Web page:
Autumn #3

During the past spring and summer, larvae of the batwing moth on the garden eucalypts have been a no show, leading to a worry that the population may no longer be present. However, with the light shining it wasn’t long before a nice male moth came in.

Soon after an Oxycanus australis arrived,

and a tree lucerne moth, Uresiphita ornithopteralis showing its hind wings.

On an extremely quiet night they were the only photographs taken, after three hours they were the only moths on the sheet, and other insects one may have expected to see were also absent. This is extremely concerning in that there are no obvious reasons for this to be occurring, and  it may be mirroring the decline of  insect life world wide.

Autumn #2

Another check on moths from the native garden, the usual suspects came in with a couple of species only seen occasionally, Epyaxa sodaliata, and Spoladea recurvalis, the latter being only a recent record in the locality.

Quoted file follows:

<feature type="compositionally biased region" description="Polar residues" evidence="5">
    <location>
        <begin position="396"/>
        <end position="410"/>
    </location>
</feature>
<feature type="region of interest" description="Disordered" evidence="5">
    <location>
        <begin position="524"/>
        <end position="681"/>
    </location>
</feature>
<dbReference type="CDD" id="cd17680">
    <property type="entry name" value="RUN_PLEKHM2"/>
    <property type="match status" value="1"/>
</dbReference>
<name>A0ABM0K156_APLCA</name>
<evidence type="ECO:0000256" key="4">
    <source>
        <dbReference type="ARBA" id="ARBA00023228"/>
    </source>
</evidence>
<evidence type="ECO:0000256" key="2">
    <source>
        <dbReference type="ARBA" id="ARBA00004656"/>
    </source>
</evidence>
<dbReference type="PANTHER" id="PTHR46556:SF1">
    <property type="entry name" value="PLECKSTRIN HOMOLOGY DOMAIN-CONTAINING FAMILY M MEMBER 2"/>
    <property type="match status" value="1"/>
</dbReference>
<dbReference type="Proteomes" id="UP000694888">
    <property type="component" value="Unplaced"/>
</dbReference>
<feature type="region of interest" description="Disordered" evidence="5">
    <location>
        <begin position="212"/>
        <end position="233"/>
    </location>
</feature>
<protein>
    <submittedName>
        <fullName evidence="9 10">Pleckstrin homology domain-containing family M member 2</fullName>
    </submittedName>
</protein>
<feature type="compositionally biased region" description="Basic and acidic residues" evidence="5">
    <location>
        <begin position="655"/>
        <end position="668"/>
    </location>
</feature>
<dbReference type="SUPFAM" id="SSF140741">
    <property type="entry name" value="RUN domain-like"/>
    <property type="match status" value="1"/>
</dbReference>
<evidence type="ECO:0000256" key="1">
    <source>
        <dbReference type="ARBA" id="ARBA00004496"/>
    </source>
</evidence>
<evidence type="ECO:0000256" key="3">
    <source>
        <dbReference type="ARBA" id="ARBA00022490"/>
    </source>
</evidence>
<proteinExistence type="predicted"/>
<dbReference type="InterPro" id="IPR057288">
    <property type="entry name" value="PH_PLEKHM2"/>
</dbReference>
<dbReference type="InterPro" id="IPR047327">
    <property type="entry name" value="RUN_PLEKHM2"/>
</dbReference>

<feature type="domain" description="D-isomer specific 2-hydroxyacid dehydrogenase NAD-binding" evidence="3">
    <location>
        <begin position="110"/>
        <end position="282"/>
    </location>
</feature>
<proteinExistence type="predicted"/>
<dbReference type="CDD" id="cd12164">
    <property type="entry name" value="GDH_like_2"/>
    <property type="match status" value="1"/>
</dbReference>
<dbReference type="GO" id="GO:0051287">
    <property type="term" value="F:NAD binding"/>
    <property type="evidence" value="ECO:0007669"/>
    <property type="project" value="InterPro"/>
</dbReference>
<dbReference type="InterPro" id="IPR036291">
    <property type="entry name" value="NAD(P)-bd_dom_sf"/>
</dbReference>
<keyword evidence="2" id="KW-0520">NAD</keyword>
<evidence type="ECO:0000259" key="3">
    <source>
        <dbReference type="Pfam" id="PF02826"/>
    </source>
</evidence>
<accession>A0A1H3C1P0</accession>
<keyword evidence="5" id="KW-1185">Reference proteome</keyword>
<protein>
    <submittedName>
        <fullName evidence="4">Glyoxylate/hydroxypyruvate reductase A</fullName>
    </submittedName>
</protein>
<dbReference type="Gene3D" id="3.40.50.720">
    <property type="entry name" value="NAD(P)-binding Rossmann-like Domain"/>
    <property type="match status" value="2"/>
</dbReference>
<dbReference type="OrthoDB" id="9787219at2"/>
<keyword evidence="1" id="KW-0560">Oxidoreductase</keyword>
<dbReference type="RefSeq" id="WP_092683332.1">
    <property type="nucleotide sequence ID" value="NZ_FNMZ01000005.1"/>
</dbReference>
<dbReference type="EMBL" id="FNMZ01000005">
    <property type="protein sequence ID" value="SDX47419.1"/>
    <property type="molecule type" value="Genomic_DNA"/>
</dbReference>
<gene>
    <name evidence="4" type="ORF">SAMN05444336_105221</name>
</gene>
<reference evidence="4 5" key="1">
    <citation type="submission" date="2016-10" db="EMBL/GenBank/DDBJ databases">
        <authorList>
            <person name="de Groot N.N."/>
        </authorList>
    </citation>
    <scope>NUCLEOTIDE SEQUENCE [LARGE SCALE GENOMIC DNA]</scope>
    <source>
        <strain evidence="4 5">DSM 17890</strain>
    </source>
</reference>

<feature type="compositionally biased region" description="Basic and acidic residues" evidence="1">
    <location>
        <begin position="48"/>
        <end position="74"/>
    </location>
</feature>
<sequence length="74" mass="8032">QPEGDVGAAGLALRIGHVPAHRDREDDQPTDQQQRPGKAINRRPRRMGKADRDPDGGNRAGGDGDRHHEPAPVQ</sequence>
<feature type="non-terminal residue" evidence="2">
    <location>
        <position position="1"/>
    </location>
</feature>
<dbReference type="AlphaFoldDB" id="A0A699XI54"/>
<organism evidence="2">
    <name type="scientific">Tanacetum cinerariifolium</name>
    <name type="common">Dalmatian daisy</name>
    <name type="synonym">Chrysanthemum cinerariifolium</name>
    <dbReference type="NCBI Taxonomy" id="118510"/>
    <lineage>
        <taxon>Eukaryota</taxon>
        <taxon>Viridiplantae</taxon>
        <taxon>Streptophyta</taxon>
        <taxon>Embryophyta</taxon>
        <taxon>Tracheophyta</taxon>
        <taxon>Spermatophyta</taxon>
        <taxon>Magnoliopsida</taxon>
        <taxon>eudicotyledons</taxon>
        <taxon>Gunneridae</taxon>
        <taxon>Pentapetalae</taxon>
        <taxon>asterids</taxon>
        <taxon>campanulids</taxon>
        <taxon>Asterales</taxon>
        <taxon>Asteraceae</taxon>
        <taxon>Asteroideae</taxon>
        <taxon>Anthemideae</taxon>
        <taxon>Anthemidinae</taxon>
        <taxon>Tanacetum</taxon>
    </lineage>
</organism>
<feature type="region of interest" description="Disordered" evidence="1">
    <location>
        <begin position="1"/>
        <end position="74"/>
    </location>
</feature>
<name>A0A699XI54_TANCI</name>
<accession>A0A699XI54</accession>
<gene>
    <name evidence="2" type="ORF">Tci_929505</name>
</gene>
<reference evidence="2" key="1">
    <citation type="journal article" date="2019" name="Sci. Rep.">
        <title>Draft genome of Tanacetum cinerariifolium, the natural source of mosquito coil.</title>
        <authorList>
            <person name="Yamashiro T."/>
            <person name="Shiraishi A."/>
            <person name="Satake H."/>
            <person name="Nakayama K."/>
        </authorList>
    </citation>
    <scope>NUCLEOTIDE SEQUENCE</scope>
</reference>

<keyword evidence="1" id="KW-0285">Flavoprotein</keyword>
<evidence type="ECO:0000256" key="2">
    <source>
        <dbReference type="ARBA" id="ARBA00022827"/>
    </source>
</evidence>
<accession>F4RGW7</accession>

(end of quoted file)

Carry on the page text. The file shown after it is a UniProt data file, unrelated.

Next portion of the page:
Epyaxa sodaliata, the Sodaliata Moth.

Spoladea recurvalis, the Hawaiian Beet Webworm Moth.

Two species of Diatenes have been recorded from the garden, gerula and aglossoides.

Diatenes aglossoides, a strongly marked individual.

Orthaga thyrisalis, the Teatree Webworm Moth.

Prasinocyma semicrocea, the Common Gum Emerald, click to enlarge.

And three that lined up for their portrait, from the left,

Hypobapta diffundens, Plesanemma fucata, and Persectania ewingii, click to enlarge.